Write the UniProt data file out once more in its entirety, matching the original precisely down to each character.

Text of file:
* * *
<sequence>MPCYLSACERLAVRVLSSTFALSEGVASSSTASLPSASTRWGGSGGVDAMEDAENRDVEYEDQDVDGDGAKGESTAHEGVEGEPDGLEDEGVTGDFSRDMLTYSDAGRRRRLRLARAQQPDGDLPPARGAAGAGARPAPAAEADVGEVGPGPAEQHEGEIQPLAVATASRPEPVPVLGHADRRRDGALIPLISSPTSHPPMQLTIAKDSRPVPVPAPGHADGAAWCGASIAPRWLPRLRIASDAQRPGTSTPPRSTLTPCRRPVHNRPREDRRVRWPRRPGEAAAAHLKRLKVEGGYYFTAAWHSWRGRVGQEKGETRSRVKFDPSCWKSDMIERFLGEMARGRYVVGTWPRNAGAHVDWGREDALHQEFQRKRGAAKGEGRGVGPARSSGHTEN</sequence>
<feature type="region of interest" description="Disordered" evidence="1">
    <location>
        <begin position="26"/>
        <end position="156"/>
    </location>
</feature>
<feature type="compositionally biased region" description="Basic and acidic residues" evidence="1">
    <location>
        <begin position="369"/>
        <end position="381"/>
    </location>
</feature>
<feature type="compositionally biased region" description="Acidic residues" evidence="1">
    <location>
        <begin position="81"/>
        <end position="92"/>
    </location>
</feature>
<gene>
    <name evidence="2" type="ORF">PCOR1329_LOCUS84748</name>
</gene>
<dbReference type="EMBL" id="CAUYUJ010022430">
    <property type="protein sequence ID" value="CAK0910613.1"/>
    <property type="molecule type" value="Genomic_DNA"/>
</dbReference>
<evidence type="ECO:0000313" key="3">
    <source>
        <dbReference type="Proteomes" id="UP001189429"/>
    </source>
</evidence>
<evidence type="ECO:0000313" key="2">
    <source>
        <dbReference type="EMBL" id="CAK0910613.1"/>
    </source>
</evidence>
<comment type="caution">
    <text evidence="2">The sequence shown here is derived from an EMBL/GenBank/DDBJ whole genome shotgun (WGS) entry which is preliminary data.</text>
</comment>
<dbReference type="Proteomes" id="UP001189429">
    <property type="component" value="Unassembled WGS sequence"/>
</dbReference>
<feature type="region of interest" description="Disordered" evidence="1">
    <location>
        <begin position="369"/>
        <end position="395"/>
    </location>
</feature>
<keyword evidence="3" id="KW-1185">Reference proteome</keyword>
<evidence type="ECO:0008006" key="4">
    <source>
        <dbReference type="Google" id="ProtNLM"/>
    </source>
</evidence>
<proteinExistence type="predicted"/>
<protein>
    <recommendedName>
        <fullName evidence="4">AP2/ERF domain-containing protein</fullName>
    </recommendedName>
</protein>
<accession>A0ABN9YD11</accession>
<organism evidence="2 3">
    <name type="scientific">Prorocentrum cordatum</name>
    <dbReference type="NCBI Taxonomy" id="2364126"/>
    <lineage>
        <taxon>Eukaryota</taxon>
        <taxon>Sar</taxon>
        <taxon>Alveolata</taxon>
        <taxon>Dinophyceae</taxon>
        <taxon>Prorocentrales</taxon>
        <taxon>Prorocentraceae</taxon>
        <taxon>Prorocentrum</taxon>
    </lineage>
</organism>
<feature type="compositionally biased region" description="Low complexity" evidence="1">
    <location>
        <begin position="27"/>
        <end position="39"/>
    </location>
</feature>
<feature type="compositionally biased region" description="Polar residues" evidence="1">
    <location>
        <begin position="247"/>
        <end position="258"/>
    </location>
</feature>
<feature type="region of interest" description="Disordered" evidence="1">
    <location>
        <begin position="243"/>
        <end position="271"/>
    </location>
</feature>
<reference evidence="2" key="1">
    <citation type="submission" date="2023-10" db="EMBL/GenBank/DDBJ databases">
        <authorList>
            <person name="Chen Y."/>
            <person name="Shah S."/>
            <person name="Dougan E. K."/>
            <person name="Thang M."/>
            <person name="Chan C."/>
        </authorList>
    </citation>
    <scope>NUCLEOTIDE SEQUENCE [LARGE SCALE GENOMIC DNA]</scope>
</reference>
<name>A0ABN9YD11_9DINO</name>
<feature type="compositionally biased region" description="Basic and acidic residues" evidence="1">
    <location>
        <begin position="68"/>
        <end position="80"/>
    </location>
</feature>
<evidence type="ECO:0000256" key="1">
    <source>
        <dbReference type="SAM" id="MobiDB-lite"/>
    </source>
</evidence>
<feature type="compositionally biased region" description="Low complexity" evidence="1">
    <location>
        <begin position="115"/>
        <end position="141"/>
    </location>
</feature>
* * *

<sequence>MPCYLSACERLAVRVLSSTFALSEGVASSSTASLPSASTRWGGSGGVDAMEDAENRDVEYEDQDVDGDGAKGESTAHEGVEGEPDGLEDEGVTGDFSRDMLTYSDAGRRRRLRLARAQQPDGDLPPARGAAGAGARPAPAAEADVGEVGPGPAEQHEGEIQPLAVATASRPEPVPVLGHADRRRDGALIPLISSPTSHPPMQLTIAKDSRPVPVPAPGHADGAAWCGASIAPRWLPRLRIASDAQRPGTSTPPRSTLTPCRRPVHNRPREDRRVRWPRRPGEAAAAHLKRLKVEGGYYFTAAWHSWRGRVGQEKGETRSRVKFDPSCWKSDMIERFLGEMARGRYVVGTWPRNAGAHVDWGREDALHQEFQRKRGAAKGEGRGVGPARSSGHTEN</sequence>
<feature type="region of interest" description="Disordered" evidence="1">
    <location>
        <begin position="26"/>
        <end position="156"/>
    </location>
</feature>
<feature type="compositionally biased region" description="Basic and acidic residues" evidence="1">
    <location>
        <begin position="369"/>
        <end position="381"/>
    </location>
</feature>
<feature type="compositionally biased region" description="Acidic residues" evidence="1">
    <location>
        <begin position="81"/>
        <end position="92"/>
    </location>
</feature>
<gene>
    <name evidence="2" type="ORF">PCOR1329_LOCUS84748</name>
</gene>
<dbReference type="EMBL" id="CAUYUJ010022430">
    <property type="protein sequence ID" value="CAK0910613.1"/>
    <property type="molecule type" value="Genomic_DNA"/>
</dbReference>
<evidence type="ECO:0000313" key="3">
    <source>
        <dbReference type="Proteomes" id="UP001189429"/>
    </source>
</evidence>
<evidence type="ECO:0000313" key="2">
    <source>
        <dbReference type="EMBL" id="CAK0910613.1"/>
    </source>
</evidence>
<comment type="caution">
    <text evidence="2">The sequence shown here is derived from an EMBL/GenBank/DDBJ whole genome shotgun (WGS) entry which is preliminary data.</text>
</comment>
<dbReference type="Proteomes" id="UP001189429">
    <property type="component" value="Unassembled WGS sequence"/>
</dbReference>
<feature type="region of interest" description="Disordered" evidence="1">
    <location>
        <begin position="369"/>
        <end position="395"/>
    </location>
</feature>
<keyword evidence="3" id="KW-1185">Reference proteome</keyword>
<evidence type="ECO:0008006" key="4">
    <source>
        <dbReference type="Google" id="ProtNLM"/>
    </source>
</evidence>
<proteinExistence type="predicted"/>
<protein>
    <recommendedName>
        <fullName evidence="4">AP2/ERF domain-containing protein</fullName>
    </recommendedName>
</protein>
<accession>A0ABN9YD11</accession>
<organism evidence="2 3">
    <name type="scientific">Prorocentrum cordatum</name>
    <dbReference type="NCBI Taxonomy" id="2364126"/>
    <lineage>
        <taxon>Eukaryota</taxon>
        <taxon>Sar</taxon>
        <taxon>Alveolata</taxon>
        <taxon>Dinophyceae</taxon>
        <taxon>Prorocentrales</taxon>
        <taxon>Prorocentraceae</taxon>
        <taxon>Prorocentrum</taxon>
    </lineage>
</organism>
<feature type="compositionally biased region" description="Low complexity" evidence="1">
    <location>
        <begin position="27"/>
        <end position="39"/>
    </location>
</feature>
<feature type="compositionally biased region" description="Polar residues" evidence="1">
    <location>
        <begin position="247"/>
        <end position="258"/>
    </location>
</feature>
<feature type="region of interest" description="Disordered" evidence="1">
    <location>
        <begin position="243"/>
        <end position="271"/>
    </location>
</feature>
<reference evidence="2" key="1">
    <citation type="submission" date="2023-10" db="EMBL/GenBank/DDBJ databases">
        <authorList>
            <person name="Chen Y."/>
            <person name="Shah S."/>
            <person name="Dougan E. K."/>
            <person name="Thang M."/>
            <person name="Chan C."/>
        </authorList>
    </citation>
    <scope>NUCLEOTIDE SEQUENCE [LARGE SCALE GENOMIC DNA]</scope>
</reference>
<name>A0ABN9YD11_9DINO</name>
<feature type="compositionally biased region" description="Basic and acidic residues" evidence="1">
    <location>
        <begin position="68"/>
        <end position="80"/>
    </location>
</feature>
<evidence type="ECO:0000256" key="1">
    <source>
        <dbReference type="SAM" id="MobiDB-lite"/>
    </source>
</evidence>
<feature type="compositionally biased region" description="Low complexity" evidence="1">
    <location>
        <begin position="115"/>
        <end position="141"/>
    </location>
</feature>